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i have a situation in C++ where i need to:

1) define a "default" value for static const variables in a namespace declared/defined in an object module

2) allow several "main" programs to "overwrite" these values using "custom" values

each "main" program has its own build folder and its own copy of the object module, so "main" programs are completely independent of each other:

e.g.

/mainProgramA/build/mainProgramA.o
/mainProgramA/build/Module.o
/mainProgramB/build/mainProgramB.o
/mainProgramB/build/Module.o

also, at any one time, either the default values or custom values will be defined/declared, but not both. if the compiler "finds" the custom values, they will be used, if not, the defaults will be used.

i can't use weak symbols without namespaces because i need the namespaces to avoid naming clashes. i can't use weak symbols with namespaces because i get "error: weak declaration of ... must be public". i could use a class perhaps, but all the values are known at compile time and not variable. What is the simplest and most elegant way to do this?

to clarify, i'm trying to do something like this:

DefaultValues.h:

namespace ConfigParams {
    static const int param1 = 1;
    static const int param2 = 2;
}

CustomValues.h:

namespace ConfigParams {
    static const int param1 = 100;
    static const int param2 = 200;
}

Module.h:

#include "DefaultValues.h"
class Module {
public:
    static void printParam1();
}   

Module.cpp:

#include "Module.h"

void Module::printParam1() 
{
    printf("%d\n", param1);
}

mainUsingDefaultValues.cpp (which will link in a copy of module.o where param1 == 1):

#include "Module.h"

...
Module::printParam1(); // Should print "1"

mainUsingCustomValues.cpp (which will link in a copy of module.o where param1 == 100):

#include "CustomValues.h"
#include "Module.h"

...
Module::printParam1(); // Should print "100"
share|improve this question
    
Include either DefaultValues.h or CustomValues.h, but not both. You can do it differently, but I'd say use #define in CustomValues.h and then check if it's defined in Module.h and include DefaultValues.h based on that. –  Petr Budnik Jan 16 '12 at 9:33
    
@AzzA I guess that's no way of doing that. Constants should be compiled and linked with absolute address therefor when you define class two times with different constants it should result in one in real application. –  Vyktor Jan 16 '12 at 9:37
    
@Vyktor I think the question was how to exclude default values when custom values are specified. You can do it with preprocessor... Or maybe I misunderstood. I understand it as you either select one or another and OP author needs way to select it. You cannot use both, of course, you can include one or another. –  Petr Budnik Jan 16 '12 at 9:41
    
Shouldn't it be ConfigParams::param1 (or using namespace ConfigParams;). Now to answer your question, If you keep different param1 in different namespace and then leverage using namespace ...; accordingly, it would elegantly solve your problem. Presently feeling lazy to transform this comment into an answer. –  iammilind Jan 16 '12 at 9:45
1  
@AzzA: still, if Module.cpp contains a definition of param1 with a different value from the value in main.cpp, then the function in Module will print the value that was defined for Module.cpp, not the value that was defined for main.cpp. Doesn't matter whether Module.cpp is in a separate .lib or not, if you want a "compile-time constant" then you need to define it with the same value in every TU. –  Steve Jessop Jan 16 '12 at 10:51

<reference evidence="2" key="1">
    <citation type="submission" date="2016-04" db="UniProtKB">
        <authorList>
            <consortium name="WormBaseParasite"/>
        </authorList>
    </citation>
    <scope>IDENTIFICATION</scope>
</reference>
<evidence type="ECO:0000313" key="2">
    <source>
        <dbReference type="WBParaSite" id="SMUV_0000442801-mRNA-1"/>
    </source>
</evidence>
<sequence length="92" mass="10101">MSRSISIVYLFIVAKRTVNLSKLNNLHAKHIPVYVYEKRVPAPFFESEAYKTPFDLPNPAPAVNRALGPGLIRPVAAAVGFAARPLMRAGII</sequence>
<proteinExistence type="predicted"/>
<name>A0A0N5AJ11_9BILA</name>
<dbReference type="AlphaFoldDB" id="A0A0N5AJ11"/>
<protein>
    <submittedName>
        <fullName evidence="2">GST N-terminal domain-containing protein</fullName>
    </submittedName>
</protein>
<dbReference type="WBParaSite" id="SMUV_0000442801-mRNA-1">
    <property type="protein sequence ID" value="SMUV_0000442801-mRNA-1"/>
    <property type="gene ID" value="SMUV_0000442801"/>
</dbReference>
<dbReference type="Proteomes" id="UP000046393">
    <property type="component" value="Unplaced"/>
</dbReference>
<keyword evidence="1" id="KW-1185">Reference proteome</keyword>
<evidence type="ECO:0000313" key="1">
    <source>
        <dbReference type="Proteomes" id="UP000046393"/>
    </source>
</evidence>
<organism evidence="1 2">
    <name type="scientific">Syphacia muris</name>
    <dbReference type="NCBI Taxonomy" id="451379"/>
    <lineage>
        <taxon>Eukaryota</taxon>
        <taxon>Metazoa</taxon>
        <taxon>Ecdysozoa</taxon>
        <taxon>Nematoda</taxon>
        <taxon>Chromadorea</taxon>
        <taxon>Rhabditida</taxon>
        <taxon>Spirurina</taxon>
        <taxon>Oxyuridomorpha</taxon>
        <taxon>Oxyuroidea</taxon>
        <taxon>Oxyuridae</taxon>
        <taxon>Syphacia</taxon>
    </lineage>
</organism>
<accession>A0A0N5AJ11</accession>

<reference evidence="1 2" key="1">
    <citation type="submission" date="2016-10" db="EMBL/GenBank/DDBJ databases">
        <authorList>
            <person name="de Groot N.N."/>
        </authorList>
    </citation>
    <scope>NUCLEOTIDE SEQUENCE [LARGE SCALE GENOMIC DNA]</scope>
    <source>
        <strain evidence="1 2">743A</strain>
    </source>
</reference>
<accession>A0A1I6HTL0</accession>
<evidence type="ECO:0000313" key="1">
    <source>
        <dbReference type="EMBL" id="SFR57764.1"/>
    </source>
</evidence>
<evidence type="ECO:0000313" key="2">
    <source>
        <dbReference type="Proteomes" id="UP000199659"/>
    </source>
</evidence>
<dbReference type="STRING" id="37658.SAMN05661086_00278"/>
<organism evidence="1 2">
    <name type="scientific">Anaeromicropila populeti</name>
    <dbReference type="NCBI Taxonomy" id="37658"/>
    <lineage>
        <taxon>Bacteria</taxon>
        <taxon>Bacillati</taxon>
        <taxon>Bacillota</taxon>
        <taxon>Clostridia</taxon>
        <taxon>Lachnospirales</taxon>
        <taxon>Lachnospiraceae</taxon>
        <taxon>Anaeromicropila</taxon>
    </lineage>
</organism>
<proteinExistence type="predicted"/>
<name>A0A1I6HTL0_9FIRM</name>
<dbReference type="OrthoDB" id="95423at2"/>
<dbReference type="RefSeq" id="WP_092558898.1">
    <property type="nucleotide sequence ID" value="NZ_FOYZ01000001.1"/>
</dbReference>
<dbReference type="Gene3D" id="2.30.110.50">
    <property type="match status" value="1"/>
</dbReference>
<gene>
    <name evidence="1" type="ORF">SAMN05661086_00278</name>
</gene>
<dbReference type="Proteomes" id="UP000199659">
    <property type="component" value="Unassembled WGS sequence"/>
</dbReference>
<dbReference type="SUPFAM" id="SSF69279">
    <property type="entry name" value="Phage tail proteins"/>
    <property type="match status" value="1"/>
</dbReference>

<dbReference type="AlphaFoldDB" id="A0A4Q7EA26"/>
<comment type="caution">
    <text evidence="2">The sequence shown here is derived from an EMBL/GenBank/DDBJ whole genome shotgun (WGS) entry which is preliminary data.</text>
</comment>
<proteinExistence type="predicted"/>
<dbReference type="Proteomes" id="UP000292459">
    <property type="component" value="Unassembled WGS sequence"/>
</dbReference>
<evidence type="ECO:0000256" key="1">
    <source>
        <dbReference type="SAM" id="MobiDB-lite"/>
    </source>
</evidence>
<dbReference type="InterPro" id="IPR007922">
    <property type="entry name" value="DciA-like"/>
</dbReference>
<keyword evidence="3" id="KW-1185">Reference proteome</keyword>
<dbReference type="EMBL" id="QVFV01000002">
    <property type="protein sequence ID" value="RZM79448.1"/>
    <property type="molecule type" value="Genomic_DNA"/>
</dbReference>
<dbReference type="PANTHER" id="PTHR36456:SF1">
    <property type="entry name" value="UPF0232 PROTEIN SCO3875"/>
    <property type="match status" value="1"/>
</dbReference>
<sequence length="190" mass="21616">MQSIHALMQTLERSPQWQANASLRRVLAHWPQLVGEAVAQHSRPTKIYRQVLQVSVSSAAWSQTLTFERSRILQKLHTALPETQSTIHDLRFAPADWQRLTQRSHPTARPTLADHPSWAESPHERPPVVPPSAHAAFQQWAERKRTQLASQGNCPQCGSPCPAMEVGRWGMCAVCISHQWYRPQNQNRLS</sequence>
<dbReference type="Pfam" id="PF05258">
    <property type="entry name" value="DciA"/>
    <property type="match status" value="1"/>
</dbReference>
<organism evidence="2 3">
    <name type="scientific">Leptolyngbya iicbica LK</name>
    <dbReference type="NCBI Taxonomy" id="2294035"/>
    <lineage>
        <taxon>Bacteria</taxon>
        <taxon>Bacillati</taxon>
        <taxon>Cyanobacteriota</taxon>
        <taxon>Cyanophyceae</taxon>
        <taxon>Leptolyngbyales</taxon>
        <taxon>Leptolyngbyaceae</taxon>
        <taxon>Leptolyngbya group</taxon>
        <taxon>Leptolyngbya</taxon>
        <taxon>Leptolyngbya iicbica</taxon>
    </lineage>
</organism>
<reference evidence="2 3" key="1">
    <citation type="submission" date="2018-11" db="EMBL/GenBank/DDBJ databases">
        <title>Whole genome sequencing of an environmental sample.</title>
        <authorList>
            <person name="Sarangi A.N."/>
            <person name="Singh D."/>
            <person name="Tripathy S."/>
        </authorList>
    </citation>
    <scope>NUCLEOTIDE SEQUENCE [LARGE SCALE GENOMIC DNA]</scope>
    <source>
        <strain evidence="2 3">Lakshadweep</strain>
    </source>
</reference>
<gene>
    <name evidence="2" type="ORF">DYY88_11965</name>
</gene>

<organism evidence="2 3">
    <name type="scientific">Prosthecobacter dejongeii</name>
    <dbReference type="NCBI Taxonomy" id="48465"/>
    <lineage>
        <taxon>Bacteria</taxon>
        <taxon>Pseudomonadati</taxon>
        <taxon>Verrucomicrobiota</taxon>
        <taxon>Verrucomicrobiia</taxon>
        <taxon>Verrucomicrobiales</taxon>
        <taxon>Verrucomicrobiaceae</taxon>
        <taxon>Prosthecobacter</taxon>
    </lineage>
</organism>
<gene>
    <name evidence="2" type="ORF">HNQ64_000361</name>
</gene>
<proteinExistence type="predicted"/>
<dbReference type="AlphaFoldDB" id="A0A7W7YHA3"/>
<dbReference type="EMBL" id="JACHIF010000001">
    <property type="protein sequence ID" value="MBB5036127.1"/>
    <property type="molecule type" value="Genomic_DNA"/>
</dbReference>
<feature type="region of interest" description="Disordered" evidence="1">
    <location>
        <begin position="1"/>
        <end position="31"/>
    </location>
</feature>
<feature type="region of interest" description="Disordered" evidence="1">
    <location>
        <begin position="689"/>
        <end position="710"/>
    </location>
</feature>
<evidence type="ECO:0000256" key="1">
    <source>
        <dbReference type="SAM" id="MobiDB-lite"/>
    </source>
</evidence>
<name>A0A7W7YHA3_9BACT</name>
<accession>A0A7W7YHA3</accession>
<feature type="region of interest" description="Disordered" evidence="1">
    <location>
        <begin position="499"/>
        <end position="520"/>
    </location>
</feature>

1 Answer 1

up vote 2 down vote accepted
// File: CustomValues.h
#define MY_CUSTOM_VALUES
namespace ConfigParams 
{
 static const int param1 = 100;
 static const int param2 = 200;
}


// File: DefaultValues.h
#ifndef MY_CUSTOM_VALUES
namespace ConfigParams 
{
 static const int param1 = 1;
 static const int param2 = 2;
}
#endif

You can make it more flexible if you need it.

EDIT: Just in case I misunderstood the question. This way user of your library will be defaulted to DefaultValues.h, unless they include CustomValues.h before Module.h. You can have either one or another, but not both.

#include "Module.h"
#include "CustomValues.h"

will not compile, since you'll be redefining your constants.

And just to make sure, you'll need to include CustomValues.h in Module.cpp as well. So, probably, it's better to make a #ifdef switch inside Module.h and make user #define MY_CUSTOM_VALUES somewhere before any Module.h includes:

// File: Module.h
#include "My_Constants.h" // #define MY_CUSTOM_VALUES can go here
#ifdef MY_CUSTOM_VALUES
#include "CustomValues.h"
#elif
#include "DefaultValues.h"
#endif

class Module
{
 public:
  static void printParam1();
}   
// End of Module.h

// File: Module.cpp
#include "Module.h"

void Module::printParam1() 
{
 printf("%d\n", ConfigParams::param1);
}
// End of Module.cpp
share|improve this answer
    
I wander... Static tells compiler&linker that this variable should be initialized in the beginning of program and should be there whole time. Doesn't it? And when linker sees two variables with the same name, both static... Doesn't it (shouldn't it?) use the same "absolute address in memory"? –  Vyktor Jan 16 '12 at 9:49
    
@Vyktor Once again, #define is for preprocessor to bypass default definition, if custom is supplied. The default ones will be eliminated by preprocessor and won't make it to compilation. –  Petr Budnik Jan 16 '12 at 9:53
    
I understand that, but I though that static const has global scope (after linking) and therefore linker tries to put them all into the same "memory spot". Or are they all in local scope unless extern is used? –  Vyktor Jan 16 '12 at 9:59
2  
@Vyktor static, const and static const have internal linkage. –  Petr Budnik Jan 16 '12 at 10:14
    
i think this looks like a good method! –  user1151522 Jan 16 '12 at 12:45

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